MOSCOW (Russia) - President Donald Trump’s administration has made clear it sees Moscow as complicit in the latest suspected chemical weapons attack in Syria, but Pentagon planners are taking pains to avoid hitting Russian military assets.
Saturday’s strikes were limited in scope despite bellicose rhetoric from both sides, while a direct clash between the West and Russia in Syria could quickly flip the seven-year-old conflict in a new and dangerous direction.
According to General Joe Dunford, chairman of the Joint Chiefs of Staff, the strikes hit three targets related to Syrian President Bashar al-Assad’s chemical weapons programme -- a scientific research centre near Damascus, a weapons storage facility west of Homs and a third location that contained both a command post and an equipment storage facility in the same area.
These targets appeared to steer well clear of any Russian military personnel or equipment.
Moscow said none of the missiles hit its Hmeimim airbase or its naval facility at Tartus adding that it did not activate its own sophisticated air defence systems.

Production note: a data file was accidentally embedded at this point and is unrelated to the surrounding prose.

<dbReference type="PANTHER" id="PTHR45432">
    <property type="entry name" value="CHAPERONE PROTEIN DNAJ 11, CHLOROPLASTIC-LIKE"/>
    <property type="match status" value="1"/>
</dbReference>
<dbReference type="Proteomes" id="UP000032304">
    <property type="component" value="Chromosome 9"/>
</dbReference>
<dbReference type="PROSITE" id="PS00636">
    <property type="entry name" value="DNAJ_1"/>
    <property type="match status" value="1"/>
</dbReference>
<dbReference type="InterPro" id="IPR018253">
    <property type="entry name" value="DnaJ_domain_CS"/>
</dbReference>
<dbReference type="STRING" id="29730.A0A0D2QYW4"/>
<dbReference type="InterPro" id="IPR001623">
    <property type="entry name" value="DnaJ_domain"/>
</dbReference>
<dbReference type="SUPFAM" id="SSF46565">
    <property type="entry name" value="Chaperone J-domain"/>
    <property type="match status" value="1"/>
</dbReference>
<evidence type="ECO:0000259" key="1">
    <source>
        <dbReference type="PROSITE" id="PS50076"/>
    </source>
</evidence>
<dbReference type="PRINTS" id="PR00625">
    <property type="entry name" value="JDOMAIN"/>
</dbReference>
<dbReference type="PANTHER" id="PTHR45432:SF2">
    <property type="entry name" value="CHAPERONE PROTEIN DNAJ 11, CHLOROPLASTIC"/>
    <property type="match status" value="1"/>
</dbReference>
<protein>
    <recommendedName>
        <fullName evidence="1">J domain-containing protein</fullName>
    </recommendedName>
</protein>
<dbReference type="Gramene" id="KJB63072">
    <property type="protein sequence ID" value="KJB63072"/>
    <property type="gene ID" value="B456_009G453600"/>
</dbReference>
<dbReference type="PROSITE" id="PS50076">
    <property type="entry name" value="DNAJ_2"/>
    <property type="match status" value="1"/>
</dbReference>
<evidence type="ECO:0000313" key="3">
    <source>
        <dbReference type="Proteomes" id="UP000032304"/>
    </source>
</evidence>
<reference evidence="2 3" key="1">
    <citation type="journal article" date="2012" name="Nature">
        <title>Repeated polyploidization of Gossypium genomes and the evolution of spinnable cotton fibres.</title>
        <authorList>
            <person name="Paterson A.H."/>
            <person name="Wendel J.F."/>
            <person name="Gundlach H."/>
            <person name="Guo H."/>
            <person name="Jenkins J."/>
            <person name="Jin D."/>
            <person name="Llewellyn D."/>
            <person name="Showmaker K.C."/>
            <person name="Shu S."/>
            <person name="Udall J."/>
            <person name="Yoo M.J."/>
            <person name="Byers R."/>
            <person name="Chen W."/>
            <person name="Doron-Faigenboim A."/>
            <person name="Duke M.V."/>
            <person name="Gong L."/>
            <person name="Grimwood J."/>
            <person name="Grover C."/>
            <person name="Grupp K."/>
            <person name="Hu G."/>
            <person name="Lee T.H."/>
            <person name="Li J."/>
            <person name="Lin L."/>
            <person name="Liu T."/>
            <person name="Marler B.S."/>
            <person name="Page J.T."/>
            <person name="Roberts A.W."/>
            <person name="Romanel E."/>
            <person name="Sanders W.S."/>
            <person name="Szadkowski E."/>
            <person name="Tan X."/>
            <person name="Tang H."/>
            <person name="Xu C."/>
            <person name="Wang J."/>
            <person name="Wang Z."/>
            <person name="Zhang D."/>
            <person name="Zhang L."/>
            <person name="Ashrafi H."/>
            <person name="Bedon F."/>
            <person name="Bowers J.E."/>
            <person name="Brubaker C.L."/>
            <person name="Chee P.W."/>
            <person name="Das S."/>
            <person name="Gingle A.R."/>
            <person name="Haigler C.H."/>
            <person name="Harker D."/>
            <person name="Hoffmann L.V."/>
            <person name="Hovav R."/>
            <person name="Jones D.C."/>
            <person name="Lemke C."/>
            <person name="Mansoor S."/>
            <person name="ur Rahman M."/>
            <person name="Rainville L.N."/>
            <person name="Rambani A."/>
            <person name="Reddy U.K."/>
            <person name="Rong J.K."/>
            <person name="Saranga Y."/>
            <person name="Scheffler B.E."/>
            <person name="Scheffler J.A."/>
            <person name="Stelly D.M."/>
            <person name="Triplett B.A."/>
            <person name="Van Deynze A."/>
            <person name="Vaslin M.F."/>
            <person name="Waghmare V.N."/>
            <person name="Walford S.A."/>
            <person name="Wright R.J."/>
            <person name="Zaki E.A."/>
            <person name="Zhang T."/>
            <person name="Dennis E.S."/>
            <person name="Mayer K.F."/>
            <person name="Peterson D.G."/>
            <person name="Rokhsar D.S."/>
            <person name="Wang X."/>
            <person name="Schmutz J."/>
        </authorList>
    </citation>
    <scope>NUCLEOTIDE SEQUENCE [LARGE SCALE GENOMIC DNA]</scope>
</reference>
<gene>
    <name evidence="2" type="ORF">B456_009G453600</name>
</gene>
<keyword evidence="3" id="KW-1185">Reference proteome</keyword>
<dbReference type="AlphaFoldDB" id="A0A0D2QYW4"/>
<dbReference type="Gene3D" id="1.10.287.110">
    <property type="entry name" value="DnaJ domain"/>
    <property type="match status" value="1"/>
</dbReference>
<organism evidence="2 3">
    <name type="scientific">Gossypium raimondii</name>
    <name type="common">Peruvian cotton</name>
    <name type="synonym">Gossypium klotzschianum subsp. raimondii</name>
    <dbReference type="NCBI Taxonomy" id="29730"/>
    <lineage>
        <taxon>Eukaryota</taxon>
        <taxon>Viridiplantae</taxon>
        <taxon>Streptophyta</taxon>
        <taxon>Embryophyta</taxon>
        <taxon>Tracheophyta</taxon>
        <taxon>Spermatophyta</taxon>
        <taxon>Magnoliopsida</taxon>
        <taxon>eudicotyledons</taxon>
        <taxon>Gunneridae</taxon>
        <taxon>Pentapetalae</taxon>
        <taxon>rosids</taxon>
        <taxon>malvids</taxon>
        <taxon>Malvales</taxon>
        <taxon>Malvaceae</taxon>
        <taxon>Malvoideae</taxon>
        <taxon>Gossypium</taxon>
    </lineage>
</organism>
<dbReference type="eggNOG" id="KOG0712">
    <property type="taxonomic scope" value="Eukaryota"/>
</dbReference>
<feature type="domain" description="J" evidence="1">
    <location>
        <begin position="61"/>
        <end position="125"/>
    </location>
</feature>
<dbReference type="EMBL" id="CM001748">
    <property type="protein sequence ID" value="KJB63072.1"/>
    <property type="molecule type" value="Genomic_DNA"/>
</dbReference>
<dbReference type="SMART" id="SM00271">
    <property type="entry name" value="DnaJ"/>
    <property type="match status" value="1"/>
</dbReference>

“With regard to the Russian concerns, we specifically identified these targets to mitigate the risk of Russian forces being involved,” Dunford said.
Russia’s defence ministry said no Syrian civilians or military were killed in the attacks.
The Russian military said 103 cruise missiles were fired, including Tomahawk missiles, but Syrian air defence systems managed to intercept 71 of them.
In his primetime address announcing the strikes, Trump accused Russian President Vladimir Putin and his government of failing to guarantee a 2013 deal that was supposed to rid Assad of his chemical weapons.
“Assad’s recent attack -- and today’s response -- are the direct result of Russia’s failure to keep that promise,” Trump said. (AFP)